Christian Von Koenigsegg, founder of the Swedish hypercar company Koenigsegg, and his team have continued to push the envelope of performance and innovation. Designing and manufacturing vehicles with behemoth powerplants and cutting-edge aerodynamics, Koenigsegg has set the bar with achievements in a number of their cars.
Even before the official speed records, rumor has it that the fastest speeding ticket ever recorded was by a Koenigsegg CCR that hit 242 mph on a Texas highway (a record in and of itself).
As they are no strangers to setting records, the quest for the 0-400 -0 (kph) record began in October 2017, when an Agera RS achieved the feat in 36.44 seconds. If you aren’t up on the metric system, that’s 0 to 248 mph and back to 0. Koenigsegg’s next attempt was in November of that same year, reaching the 400kph mark and coming to a stop in 33.29 seconds.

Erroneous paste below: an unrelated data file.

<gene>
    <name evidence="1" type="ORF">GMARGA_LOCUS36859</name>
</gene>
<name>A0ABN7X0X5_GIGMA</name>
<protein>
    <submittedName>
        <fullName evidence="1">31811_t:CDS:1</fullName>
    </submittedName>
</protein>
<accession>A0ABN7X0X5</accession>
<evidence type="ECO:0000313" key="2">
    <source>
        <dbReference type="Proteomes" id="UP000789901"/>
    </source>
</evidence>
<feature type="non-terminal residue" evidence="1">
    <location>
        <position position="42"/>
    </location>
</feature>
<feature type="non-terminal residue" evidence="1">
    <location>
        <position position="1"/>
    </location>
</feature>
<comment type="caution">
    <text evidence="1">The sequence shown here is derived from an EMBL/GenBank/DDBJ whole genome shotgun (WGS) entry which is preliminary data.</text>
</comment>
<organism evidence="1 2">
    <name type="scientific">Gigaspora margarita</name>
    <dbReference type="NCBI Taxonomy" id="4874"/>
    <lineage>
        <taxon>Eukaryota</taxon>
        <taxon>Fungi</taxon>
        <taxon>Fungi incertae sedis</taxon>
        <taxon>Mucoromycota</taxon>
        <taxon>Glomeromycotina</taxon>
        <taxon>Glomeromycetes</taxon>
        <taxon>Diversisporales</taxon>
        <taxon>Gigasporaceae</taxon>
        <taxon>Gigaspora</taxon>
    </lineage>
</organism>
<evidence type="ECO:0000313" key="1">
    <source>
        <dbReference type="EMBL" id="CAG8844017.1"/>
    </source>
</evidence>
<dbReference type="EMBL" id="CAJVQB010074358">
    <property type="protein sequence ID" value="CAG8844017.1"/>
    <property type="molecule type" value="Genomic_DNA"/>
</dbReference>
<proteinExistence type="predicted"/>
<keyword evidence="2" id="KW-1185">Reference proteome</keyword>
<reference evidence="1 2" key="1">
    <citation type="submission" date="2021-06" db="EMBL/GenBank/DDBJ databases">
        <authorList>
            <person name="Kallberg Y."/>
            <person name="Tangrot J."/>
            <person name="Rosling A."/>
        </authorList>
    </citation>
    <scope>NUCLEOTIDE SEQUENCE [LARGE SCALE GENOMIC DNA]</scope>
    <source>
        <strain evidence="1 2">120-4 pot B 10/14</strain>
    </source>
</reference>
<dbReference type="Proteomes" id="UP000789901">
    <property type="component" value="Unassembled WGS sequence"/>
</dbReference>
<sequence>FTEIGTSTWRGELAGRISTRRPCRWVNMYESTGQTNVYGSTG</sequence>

Most famously, Koenigsegg set the production car top speed record in 2018 with an Agera RS on a closed section of Nevada highway. Averaging out its two runs, they managed a speed of 277.9 mph.
Koenigsegg’s latest record, as seen in the video above, involves the Regera, arguably their most innovative car yet. Setting the 0-400-0 record for the third time, the Regera accomplished the task in just 31.49 seconds. More impressively, this was accomplished with effectively a single-gear torque converter.
Having no conventional gearbox, the Regera instead utilizes three electric motors; one for each rear wheel and the third mounted to the front crankshaft to power the batteries. As a result, the driving experience is relatively unchanged compared to a conventional gearbox, with the electric motors providing acceleration at low speeds. Christian claims it’s like driving around in seventh gear.
For a car packing a twin-turbo V8 pushing 1475hp, the level of innovation is astounding. The speed achieved with their “direct-drive” transmission was accomplished in a shorter amount of time than their Agera RS; which utilizes a 7-speed dual clutch transmission.
The question remains: what record will they be after next?